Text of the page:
Kurt Vonnegut is my favorite writer. In my mind, he’s a historical figure; someone entirely of another era. To have him alive and commenting on our present circumstances, confirming that they are, in fact, very very screwed up, is quite affecting to me. In a way though, it almost makes it okay, because it puts us on the shelf with other times when things were very very screwed up and we’re not much worse by comparison.

That line about the Sermon on the Mount – I stole it from Vonnegut’s book. But he stole it from Powers Hapgood, so I don’t feel that bad.

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Changing planes in Buenos Aires required a $10 bus ticket and an hour-long ride from the international to the domestic airport. My brief glimpse of the city didn’t inspire me to want to visit for any longer period.

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There was a protest going on at the domestic airport. Some former employees of Aerolineas Argentinas set up tents in the terminal to voice their grievance at having been fired for no good reason. It seemed an unpleasant predicament for the airline, which has its ticket counters only a few feet away.

My last flight was to Ushuaia, at the southern tip of Argentina along the Beagle channel. Many of the other passengers were obviously on my cruise. It was, as anticipated, an older group of people, but there were one or two in my Nielsen demographic and a few kids and grandkids being dragged along as well.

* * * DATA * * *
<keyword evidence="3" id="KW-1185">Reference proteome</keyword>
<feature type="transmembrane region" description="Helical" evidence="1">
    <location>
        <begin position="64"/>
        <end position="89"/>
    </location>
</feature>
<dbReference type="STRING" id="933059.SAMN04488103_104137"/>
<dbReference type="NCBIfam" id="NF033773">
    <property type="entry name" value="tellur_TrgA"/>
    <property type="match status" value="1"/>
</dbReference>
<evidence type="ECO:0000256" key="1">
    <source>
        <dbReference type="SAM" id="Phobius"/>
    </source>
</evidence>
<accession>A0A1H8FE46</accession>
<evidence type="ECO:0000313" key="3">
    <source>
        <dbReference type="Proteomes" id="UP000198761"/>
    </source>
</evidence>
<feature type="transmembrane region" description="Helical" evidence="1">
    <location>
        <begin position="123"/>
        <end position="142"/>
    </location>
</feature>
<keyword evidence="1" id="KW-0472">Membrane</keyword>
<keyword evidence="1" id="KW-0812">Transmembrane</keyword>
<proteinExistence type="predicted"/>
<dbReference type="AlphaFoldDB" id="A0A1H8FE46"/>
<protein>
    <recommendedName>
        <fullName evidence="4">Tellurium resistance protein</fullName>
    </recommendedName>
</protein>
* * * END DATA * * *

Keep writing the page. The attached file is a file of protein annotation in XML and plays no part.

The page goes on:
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Ushuaia is a very scenic town, positioned at the base o f Tierra del Fuego and surrounded by water and mountains. The mountains are uniquely Patagonian; sharp and pointy and impossible-looking, and the sunlight bounces off the snowcaps, making them shimmer like I’ve only seen in New Zealand.

But wow, the food is terrible. I’d heard Argentinian beef is great. If it is, I must have been going to the wrong places, cause everything I ate in the country was bland and lumpy.

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They tout themselves as the southernmost city in the world: El Fin del Mundo. It’s a shaky claim. There are one or two towns across the channel in Chile that are farther south. Ushuaia is certainly much bigger than any of them, at 40,000, but by the standards I’m familiar with it takes 100,000 people to even begin to qualify as a city.

At any rate, I checked into my hotel, had a late dinner, and went for a walk around town before sunset hit around 10:30.

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Teenagers! Always tango-ing in public like they own the sidewalk. No respect!

The next day I headed down to the pier to get my first glimpse of the Polar Star.

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And a fine ship she is. The others along the pier were all much bigger and more luxurious, but without the Polar Star’s icebreaking ability, which is crucial in these waters. I’m told it is, in fact, the only commercial icebreaking vessel in the Antarctic, though some have told me otherwise. It is, at least, one of the very few.

The two essential qualities that make an icebreaker an icebreaker are a super-reinforced hull for battering, and an extra pair of giant propellers in front for extra power.

By late afternoon, everyone was onboard and we were ready to shove off. There was a brief welcome meeting with champagne, and then this happened: